Now let's consider the length of time you plan to smoke as well as when and where you will be smoking this particular time. If you are going to have ample time to enjoy your cigar, then you might consider a larger or thicker cigar, something like a Robusto or Churchill. The larger the ring size on a cigar, the longer it will last. Couple that with extra length like a Double Corona, and you're in the market for a nice, long, enjoyable smoke. If on the other hand you are not capable of spending an hour with your cigar, then maybe something a bit smaller might be in order, say a short Panatela or a Corona. For me, one of the more important factors is going to be how long I wish to enjoy my cigar. On an average I will normally smoke a Robusto for about 30 to 45 minutes or more. When I want to settle in for the long haul, it's time for a Double Corona. I can keep these babies going over an hour most of the time. In addition to how long you wish to smoke, we also need to look at where and when this wise and wholesome ritual is to take place. Are you going to enjoy a cigar after a nice big meal? Are you going to sit down quietly by yourself with a spirit? Are you going to join friends at a cigar friendly establishment for a cocktail? Factors like these do need to be considered. Therefore, before you buy a box of cigars, think about where and when you will be smoking them. Think about the length of time you normally will be smoking. Think about how strong you want your cigars to be.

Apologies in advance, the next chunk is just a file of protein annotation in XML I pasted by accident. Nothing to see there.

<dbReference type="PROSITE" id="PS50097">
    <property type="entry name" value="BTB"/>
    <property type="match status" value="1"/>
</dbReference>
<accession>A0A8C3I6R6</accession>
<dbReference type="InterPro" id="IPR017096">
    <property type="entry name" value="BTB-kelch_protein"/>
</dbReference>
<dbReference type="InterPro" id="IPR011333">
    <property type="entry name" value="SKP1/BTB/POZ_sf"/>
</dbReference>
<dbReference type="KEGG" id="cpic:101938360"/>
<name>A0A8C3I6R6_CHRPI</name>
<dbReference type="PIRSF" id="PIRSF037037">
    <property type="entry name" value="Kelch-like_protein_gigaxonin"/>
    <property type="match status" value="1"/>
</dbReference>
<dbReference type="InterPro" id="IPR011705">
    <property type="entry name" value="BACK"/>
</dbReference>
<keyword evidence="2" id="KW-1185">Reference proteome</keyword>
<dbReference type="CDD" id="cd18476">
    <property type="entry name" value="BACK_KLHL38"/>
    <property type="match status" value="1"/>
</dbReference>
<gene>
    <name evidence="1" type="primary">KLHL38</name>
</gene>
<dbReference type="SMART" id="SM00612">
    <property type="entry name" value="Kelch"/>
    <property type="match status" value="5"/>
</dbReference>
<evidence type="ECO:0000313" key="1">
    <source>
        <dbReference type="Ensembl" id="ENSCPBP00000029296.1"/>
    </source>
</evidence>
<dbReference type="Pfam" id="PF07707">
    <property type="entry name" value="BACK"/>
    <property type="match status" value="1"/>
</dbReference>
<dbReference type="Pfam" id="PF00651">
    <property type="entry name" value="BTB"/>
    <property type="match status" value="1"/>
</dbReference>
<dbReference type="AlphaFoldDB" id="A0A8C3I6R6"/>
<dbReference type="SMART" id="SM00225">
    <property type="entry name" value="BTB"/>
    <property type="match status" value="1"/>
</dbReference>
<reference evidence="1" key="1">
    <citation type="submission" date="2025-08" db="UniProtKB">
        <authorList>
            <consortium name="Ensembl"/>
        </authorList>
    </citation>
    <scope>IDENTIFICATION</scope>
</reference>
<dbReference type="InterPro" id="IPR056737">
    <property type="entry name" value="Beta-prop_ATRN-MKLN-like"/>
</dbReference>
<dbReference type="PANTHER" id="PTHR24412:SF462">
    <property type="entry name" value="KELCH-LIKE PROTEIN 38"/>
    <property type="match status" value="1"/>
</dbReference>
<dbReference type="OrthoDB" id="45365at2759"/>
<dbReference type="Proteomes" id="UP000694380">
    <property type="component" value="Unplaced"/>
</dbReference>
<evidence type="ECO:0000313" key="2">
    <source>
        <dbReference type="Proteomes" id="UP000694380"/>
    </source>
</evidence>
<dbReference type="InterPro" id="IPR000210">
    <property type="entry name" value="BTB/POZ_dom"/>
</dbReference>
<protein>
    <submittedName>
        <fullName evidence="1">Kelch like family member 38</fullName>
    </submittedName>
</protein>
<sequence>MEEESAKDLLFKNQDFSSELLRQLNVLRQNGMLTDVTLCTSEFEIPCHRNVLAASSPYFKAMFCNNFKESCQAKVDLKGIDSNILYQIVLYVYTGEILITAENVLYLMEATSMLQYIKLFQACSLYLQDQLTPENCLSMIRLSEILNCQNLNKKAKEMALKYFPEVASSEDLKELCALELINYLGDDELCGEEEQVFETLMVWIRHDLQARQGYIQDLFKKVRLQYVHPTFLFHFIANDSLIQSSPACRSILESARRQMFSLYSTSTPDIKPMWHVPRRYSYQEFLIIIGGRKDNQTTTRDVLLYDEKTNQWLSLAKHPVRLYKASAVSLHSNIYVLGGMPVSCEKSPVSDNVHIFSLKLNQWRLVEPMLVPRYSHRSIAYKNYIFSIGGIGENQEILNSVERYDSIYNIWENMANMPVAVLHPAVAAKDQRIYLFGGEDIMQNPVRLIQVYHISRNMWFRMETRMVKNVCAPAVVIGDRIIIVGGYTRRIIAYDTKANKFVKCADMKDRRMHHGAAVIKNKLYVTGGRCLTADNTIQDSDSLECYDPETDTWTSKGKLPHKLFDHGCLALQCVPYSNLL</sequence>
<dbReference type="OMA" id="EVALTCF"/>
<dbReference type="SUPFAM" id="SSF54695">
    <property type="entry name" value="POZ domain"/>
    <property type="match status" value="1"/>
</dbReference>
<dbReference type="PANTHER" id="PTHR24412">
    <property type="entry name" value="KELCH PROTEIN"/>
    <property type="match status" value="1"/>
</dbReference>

Lastly, one needs to consider the price of their cigars. The range in cost is from about $2.00 to $28.00 each. Amazingly, some of the less expensive cigars prove to be the most enjoyable. While at the same time, some of the more expensive cigars are certainly well worth the money in my opinion. Here again, everyone is different. The bottom line is this, how much do want to spend on your cigars? Before you answer that question, listen to this. There are great bargains out there. Not every premium cigar has to cost an arm and a leg. I'll admit, some do. If you choose to purchase those, then you have to be the judge of whether they are worth it. I have learned that there are some cigars that I believe are really worth the extra cash. For the most part though, I smoke a medium priced cigar more often than any others. Believe me, there are lots of well priced cigars out on the market. If you think the low end is too high, consider what you are getting. A cigar is a work of art. On average, a premium cigar is going to take at least three years to produce. It will be completely hand made from start to finish. Including the leaves before it is rolled, a cigar will be touched by hundreds of hands before it is touched by yours. But probably the best part of this journey is in the fact that every step will be a labor of love for all those involved. From the farmer who plants the seeds, to the people who put them in the boxes, and everyone in between. Therefore, when you choose your cigar, be sure to take the time to appreciate the love and care that went into it. That will make your labor of love in smoking it all the more meaningful." ~Holy Smoke